Amazon Prime Day is rattling foot traffic at brick and mortar businesses, making the event a microcosm of the Amazon (AMZN) narrative at large.
The week of last year’s Prime Day was the lowest foot-traffic week for the retail industry during the entire summer, according to new data from Foursquare. The company used its location intelligence technology to analyze visits to physical stores the week of Prime Day 2017 as well as the week after.
Foursquare compared the foot traffic the week of July 10 with that of the average summer week in 2017, excluding July 4. (Foursquare editor-at-large Sarah Spagnolo calls the week of Independence Day an anomaly because there is a spike in last minute shopping for the holiday.)
All major retail categories — including department stores, big box, clothing, discount, and electronics — had significantly fewer shoppers perusing their stores.
Physical retail did see some recovery the week following Prime, though the self-created holiday still dragged down foot traffic.
Physical stores still account for 90% of total sales
While e-commerce is driving the retail industry’s growth, Americans still do the majority of their shopping in stores. While e-commerce is certainly driving growth in the overall retail sector, physical stores still account for 90.5% of total sales, according to the Census Bureau.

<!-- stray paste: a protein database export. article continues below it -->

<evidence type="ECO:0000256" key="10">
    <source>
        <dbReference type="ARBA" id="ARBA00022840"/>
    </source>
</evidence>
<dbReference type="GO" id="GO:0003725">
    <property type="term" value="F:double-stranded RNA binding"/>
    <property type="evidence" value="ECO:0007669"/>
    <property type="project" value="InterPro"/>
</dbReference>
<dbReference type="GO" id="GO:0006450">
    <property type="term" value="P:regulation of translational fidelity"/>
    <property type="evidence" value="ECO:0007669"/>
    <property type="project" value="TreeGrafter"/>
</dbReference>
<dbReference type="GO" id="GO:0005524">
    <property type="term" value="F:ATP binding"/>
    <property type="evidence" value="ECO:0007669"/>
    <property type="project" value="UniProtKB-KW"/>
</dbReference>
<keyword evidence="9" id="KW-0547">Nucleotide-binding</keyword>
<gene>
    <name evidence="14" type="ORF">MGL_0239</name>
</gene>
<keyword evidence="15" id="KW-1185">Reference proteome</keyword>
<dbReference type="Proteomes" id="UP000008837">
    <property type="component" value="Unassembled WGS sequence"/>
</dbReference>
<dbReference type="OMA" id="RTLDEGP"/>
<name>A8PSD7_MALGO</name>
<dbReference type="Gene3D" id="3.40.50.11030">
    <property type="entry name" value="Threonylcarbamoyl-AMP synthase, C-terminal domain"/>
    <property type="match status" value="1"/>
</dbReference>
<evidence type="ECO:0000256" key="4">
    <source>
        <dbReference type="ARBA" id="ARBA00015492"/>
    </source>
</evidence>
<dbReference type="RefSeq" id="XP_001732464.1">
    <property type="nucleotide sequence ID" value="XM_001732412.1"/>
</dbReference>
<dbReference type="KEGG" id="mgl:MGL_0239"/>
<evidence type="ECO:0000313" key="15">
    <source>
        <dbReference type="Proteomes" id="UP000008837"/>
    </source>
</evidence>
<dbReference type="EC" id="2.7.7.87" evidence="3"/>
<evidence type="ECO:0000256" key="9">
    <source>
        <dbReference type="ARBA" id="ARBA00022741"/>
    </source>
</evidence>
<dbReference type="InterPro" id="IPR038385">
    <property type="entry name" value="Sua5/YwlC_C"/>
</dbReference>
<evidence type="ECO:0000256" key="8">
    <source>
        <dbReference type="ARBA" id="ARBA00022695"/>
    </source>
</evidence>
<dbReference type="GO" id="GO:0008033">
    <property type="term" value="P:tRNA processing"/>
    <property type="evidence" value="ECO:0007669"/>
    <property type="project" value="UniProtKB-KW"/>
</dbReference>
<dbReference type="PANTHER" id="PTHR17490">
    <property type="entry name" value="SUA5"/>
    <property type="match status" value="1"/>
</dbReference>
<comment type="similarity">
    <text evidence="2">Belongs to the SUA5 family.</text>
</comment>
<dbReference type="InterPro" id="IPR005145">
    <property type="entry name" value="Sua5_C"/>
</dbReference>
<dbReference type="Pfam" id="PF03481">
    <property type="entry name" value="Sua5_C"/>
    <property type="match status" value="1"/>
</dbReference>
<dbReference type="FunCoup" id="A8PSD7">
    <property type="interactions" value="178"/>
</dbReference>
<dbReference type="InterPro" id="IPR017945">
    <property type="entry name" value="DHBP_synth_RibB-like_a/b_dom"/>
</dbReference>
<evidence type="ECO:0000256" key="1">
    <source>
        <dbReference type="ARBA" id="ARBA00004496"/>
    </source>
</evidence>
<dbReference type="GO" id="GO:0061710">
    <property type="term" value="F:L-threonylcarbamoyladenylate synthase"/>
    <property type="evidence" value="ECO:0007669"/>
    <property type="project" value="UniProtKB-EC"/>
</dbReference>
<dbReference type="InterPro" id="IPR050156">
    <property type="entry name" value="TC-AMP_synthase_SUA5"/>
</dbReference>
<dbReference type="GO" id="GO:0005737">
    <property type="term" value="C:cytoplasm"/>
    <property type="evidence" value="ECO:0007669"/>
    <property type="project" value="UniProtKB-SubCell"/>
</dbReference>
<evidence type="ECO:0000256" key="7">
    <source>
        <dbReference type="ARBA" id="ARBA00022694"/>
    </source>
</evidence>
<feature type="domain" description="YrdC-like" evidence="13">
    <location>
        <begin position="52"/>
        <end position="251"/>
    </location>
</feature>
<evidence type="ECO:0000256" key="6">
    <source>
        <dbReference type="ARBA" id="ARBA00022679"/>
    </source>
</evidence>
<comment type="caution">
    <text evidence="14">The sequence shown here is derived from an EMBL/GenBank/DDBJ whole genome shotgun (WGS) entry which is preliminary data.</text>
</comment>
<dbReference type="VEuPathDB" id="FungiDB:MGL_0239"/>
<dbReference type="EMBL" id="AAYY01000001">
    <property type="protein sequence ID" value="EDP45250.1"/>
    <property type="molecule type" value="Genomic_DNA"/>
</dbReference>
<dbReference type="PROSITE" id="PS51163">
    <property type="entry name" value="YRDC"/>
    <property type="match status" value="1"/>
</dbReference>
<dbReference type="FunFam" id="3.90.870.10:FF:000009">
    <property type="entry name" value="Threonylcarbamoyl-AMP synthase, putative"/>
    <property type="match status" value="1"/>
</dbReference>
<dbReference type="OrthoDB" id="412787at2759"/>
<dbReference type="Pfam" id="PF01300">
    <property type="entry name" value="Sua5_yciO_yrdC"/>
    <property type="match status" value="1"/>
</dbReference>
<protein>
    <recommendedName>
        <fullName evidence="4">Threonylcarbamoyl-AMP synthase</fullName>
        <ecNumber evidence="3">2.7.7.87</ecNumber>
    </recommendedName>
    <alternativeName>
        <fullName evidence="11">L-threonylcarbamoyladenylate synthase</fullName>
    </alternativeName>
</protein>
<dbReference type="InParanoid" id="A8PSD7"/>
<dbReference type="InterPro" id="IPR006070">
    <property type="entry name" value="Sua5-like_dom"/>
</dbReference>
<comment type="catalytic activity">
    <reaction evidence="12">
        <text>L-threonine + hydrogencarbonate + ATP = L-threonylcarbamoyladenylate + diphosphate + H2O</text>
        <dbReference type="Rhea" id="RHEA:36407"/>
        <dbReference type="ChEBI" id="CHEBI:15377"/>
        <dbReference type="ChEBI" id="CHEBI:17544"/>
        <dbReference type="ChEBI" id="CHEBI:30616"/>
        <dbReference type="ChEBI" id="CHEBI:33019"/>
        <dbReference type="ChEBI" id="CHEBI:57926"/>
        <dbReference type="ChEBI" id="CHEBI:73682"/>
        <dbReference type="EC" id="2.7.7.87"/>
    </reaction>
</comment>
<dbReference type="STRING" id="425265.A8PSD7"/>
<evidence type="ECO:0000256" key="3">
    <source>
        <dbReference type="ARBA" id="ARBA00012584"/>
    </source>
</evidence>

This makes Prime Day’s impact on brick-and-mortar retailers even more impressive.
In order to offset the negative effect Prime Day has on in-store visits, many retailers have been offering online-only deals in an attempt to capture some of Amazon’s clicks. Physical retailers like Walmart, Macy’s, and Nordstrom are finding opportunistic ways to offer free shipping and “Christmas in July” deals. As the adage goes, if you can’t beat them, join them.
With the fourth annual Prime Day kicking off on July 16 at 3 p.m. ET, Foursquare’s Spagnolo anticipates that the e-commerce behemoth will put a damper on physical shopping once again.
“We’d guess that Amazon continues to be successful at driving shoppers online. Deep discounts and convenience seem to beat out brand loyalty and experiential shopping—and thus, Prime Day does the job.”
Read more about Prime Day:
- Amazon Prime Day 2018 tech shopping guide
- Your super-quick guide to Amazon Prime Day
- A few tips and tools for shopping on Prime Day
- Chart: Amazon Prime Day depresses retail foot traffic
- Here’s how much Amazon is poised to make from Prime Day
- How to shop smart and make money on Prime Day
- Survey reveals how much people plan to spend on Prime Day
Melody Hahm is a senior writer at Yahoo Finance, covering entrepreneurship, technology and real estate. Follow her on Twitter @melodyhahm.